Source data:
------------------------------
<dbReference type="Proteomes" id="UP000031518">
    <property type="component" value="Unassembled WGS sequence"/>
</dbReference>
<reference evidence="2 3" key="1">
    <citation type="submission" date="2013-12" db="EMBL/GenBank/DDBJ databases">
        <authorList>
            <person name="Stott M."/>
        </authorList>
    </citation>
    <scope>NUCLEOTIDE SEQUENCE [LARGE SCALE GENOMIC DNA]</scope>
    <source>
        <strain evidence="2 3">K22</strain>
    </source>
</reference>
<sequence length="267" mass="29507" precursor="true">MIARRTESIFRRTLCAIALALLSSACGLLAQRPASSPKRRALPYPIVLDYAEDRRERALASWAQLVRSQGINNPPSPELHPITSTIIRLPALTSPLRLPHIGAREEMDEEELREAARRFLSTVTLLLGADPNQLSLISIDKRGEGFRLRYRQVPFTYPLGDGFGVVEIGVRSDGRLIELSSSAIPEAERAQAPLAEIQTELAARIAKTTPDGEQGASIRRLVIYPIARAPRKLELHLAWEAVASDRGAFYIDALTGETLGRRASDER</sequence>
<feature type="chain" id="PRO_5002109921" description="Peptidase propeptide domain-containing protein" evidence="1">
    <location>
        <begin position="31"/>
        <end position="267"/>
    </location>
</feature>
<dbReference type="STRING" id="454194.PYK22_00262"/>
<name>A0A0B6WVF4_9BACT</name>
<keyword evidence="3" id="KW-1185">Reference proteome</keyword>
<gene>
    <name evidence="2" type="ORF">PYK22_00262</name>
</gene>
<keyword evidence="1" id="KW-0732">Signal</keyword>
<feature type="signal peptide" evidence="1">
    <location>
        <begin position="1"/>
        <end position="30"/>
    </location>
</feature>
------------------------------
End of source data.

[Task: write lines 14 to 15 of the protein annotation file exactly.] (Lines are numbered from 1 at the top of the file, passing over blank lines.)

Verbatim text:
</reference>
<sequence length="267" mass="29507" precursor="true">MIARRTESIFRRTLCAIALALLSSACGLLAQRPASSPKRRALPYPIVLDYAEDRRERALASWAQLVRSQGINNPPSPELHPITSTIIRLPALTSPLRLPHIGAREEMDEEELREAARRFLSTVTLLLGADPNQLSLISIDKRGEGFRLRYRQVPFTYPLGDGFGVVEIGVRSDGRLIELSSSAIPEAERAQAPLAEIQTELAARIAKTTPDGEQGASIRRLVIYPIARAPRKLELHLAWEAVASDRGAFYIDALTGETLGRRASDER</sequence>